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Lupus Diet, Nutrition

Lupus also known as Systemic Lupus Erythematosus (SLE) is a chronic inflammatory disease. Lupus can affect nearly all the organs of the body and is most common among women between the ages of fifteen and forty-five. If you suffer from lupus, the disease causes your immune system to turn against you. This can lead to a great amount of pain and discomfort and can even be life-threatening.

Many people suffering from lupus have found relief after following a special lupus diet.

While some doctors may insist that no dietary change can make a difference, there are several diet recommendations that help reduce symptoms and control pain. Specific foods can reduce the number of flare up over time, whereas other dietary habits can significantly aggravate the condition. Lupus dietary restrictions involve changing your overall eating habits and not just avoiding certain ‘bad’ foods. Removing alcohol, carbonated soda drinks, highly acidic food, over-processed food, white flour, white sugar, dairy, refined salt, artificial sweeteners and coloring, food additives, and fatty foods from your diet can make a huge difference to your recovery. Instead, enjoy a diet rich in fresh fruit and vegetables.

Healthy foods for lupus include whole foods in their natural form. Raw vegetables and fruits are highly recommended. Other natural foods for lupus include nuts such as almonds soaked in water, foods rich in essential fatty acids and probiotics and plenty of water. Make sure you eat a varied diet with a balanced combination of alkaline, anti-inflammatory foods, and antioxidants. Changing your diet can help reduce pain and swelling, decrease the strain on muscles and joints, increase stamina and energy and reduce body fat.


Lupus symptoms can be reduced and even completely eliminated through a regimented, nutritious diet. Nutrition therapy for lupus can help those suffering from loss of appetite, excessive weight gain, and reduce the side effects of various medications used to treat the condition. Nutrition for lupus is also an important way to prevent osteoporosis, diabetes, and cardiovascular disease from developing.

Vitamins & Supplements For Lupus



Being a chronic inflammatory disease, lupus increases the production of free radicals in the body. Free radicals have the potential to damage cells in the body and cause further health issues. One way to reverse the effects of free radicals is to increase your intake of vitamins and minerals. Vitamin therapy for lupus encourages the intake of vitamin C and E. Vitamin D for lupus is also recommended on a daily basis. In addition to these, regular doses of selenium and beta-carotene can help reduce inflammation and pain. Doctors recommend a daily intake of 25,000 international units of beta-carotene, 1,000 milligrams of vitamin C, 400 international units of vitamin D and 1,000 international units of vitamin E. Vitamin therapy for lupus should be carried out only under the supervision of a trained doctor. Certain vitamins and minerals when taken in large amounts can be detrimental to your health.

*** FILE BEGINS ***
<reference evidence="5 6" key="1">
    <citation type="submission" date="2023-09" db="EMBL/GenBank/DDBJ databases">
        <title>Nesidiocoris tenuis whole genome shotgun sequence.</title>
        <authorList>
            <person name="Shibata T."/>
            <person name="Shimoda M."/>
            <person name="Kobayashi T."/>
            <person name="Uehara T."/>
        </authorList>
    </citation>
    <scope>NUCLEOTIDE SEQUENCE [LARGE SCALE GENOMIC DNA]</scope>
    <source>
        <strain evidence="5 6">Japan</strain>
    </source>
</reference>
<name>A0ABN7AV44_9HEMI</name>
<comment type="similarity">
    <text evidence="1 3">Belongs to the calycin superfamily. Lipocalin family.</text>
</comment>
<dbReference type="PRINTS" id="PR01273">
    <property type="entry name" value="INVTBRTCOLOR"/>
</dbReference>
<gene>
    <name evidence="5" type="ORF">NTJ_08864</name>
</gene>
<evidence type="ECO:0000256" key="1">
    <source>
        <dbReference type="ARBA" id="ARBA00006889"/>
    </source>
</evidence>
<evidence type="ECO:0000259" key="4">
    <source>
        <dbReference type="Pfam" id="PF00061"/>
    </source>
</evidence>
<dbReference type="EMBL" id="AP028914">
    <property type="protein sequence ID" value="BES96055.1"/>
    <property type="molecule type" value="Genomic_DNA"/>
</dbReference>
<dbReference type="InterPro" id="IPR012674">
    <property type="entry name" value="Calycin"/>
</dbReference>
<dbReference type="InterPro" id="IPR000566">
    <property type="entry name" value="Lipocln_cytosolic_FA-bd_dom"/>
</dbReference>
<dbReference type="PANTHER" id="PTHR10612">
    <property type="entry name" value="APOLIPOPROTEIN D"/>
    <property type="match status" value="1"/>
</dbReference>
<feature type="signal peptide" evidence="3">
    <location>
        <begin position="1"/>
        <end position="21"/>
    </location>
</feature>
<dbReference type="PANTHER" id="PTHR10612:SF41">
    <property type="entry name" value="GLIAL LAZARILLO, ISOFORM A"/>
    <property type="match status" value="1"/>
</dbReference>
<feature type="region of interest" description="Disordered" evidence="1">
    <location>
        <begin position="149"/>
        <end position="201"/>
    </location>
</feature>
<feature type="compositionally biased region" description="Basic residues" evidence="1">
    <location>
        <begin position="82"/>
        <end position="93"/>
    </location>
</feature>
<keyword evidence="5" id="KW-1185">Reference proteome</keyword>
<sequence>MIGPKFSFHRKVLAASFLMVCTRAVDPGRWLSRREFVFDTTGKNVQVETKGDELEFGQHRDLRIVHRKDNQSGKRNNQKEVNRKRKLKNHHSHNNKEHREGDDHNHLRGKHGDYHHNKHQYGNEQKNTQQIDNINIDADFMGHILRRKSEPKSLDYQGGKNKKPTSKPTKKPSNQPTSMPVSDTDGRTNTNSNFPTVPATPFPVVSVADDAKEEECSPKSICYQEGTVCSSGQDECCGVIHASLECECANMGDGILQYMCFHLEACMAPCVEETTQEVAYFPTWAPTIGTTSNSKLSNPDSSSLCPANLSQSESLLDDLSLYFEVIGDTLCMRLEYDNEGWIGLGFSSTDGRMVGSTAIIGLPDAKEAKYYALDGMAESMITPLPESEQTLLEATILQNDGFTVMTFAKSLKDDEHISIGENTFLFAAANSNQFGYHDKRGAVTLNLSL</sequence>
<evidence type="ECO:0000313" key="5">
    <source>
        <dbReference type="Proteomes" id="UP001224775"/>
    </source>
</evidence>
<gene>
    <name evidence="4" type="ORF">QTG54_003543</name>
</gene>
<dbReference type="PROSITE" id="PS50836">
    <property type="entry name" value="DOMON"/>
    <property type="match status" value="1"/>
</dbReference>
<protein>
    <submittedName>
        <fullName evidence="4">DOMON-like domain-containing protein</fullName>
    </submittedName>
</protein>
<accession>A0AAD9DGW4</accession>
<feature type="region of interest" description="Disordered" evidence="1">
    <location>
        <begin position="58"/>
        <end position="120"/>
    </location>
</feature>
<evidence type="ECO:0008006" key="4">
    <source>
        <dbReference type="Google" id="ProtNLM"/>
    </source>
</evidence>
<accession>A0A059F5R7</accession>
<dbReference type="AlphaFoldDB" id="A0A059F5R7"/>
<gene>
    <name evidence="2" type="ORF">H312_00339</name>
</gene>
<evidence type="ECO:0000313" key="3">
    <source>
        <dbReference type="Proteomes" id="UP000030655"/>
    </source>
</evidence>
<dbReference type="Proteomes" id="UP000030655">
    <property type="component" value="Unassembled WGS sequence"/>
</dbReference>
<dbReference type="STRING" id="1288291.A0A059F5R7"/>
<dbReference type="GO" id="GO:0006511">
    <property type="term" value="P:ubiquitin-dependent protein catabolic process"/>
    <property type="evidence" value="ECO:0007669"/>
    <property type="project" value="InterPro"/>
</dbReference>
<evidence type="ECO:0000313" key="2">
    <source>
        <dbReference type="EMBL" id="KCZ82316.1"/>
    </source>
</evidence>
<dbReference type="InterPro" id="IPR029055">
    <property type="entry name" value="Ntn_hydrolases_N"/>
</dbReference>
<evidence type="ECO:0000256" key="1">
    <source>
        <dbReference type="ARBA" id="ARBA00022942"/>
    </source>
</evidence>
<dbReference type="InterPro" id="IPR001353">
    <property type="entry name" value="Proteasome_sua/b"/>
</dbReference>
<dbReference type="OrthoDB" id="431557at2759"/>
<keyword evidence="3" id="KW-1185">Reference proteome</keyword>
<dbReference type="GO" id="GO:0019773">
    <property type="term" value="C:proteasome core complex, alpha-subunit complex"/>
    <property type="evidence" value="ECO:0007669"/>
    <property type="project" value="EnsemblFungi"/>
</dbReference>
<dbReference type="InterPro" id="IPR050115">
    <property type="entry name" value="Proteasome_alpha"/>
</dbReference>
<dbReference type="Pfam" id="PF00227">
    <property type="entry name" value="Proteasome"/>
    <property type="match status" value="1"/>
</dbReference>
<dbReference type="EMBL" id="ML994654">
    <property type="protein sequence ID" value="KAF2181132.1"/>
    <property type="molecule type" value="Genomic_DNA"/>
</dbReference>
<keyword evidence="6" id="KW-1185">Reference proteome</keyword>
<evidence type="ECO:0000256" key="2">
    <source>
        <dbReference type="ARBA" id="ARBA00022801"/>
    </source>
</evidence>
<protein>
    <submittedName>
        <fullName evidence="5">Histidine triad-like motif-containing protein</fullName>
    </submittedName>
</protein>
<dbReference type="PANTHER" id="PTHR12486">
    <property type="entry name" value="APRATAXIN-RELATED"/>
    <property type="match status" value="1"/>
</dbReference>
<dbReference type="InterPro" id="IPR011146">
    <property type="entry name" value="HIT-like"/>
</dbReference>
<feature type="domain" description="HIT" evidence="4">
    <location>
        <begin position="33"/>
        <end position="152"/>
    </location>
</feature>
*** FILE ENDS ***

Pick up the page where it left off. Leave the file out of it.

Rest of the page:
Studies show that a regular intake of natural supplements for lupus can reduce symptoms and restrict the progress of the disease. Supplements for lupus such as fish oil can prevent heart problems normally associated with the disease. Flaxseed oil also contains omega-3 fatty acids that can decrease inflammation and improve the functioning of the kidneys. Vitamin supplements for lupus include vitamin B complex supplements along with vitamin C and E capsules to improve healing and immunity. Herbal supplements such as burdock and lime blossom are also said to aid lupus treatment. However, before beginning any new regime, check with your doctor as some of these supplements may react adversely to medication or other existing health conditions.

Symptoms, Causes & Treatment For Lupus


  • Fatigue and exhaustion
  • Aching joints
  • Swollen joints
  • Fever
  • Pain in the chest
  • Rash in the shape of a butterfly across the face
  • Anemia
  • Mouth ulcers
  • Rashes that are unexplained all over the body
  • Sensitivity to light
  • Disorders of the heart and lungs


The exact causes for lupus are still unknown. This autoimmune disease can be attributed to a number of reasons such as genetics, gender, viral infections, certain medications, stress, hormones, and pregnancy as well as external stimuli such as exposure to ultraviolet light

As yet there is no definitive cure for lupus. Apart from dietary changes, lupus treatment can include medications to reduce pain and inflammation and deal with specific symptoms of the disease. Corticosteroids and NSAIDS are generally prescribed to decrease inflammation and prevent pain.


Lupus prevention involves a few lifestyle changes. These can improve the quality of life and prevent future flare-ups. For example, maintaining a regular exercise regime and a healthy diet can improve immunity and reduce symptoms of the disease. Avoid exposure to the sun, get plenty of rest, reduce stress by doing yoga or meditation, and quit smoking.


The symptoms of lupus are varied and can affect a wide range of organs. It is therefore impossible to have one single test that diagnoses the condition of lupus. To improve the accuracy of lupus diagnosis, doctors have established 11 criteria or tests. These tests include checking for butterfly rash over the cheeks, skin rashes that develop into scars, photosensitivity, mouth and nasal ulcers, arthritis, pleuritis, abnormalities of the kidneys, seizures, blood count tests, and testing for antibodies in the blood.

Submitted on January 16, 2014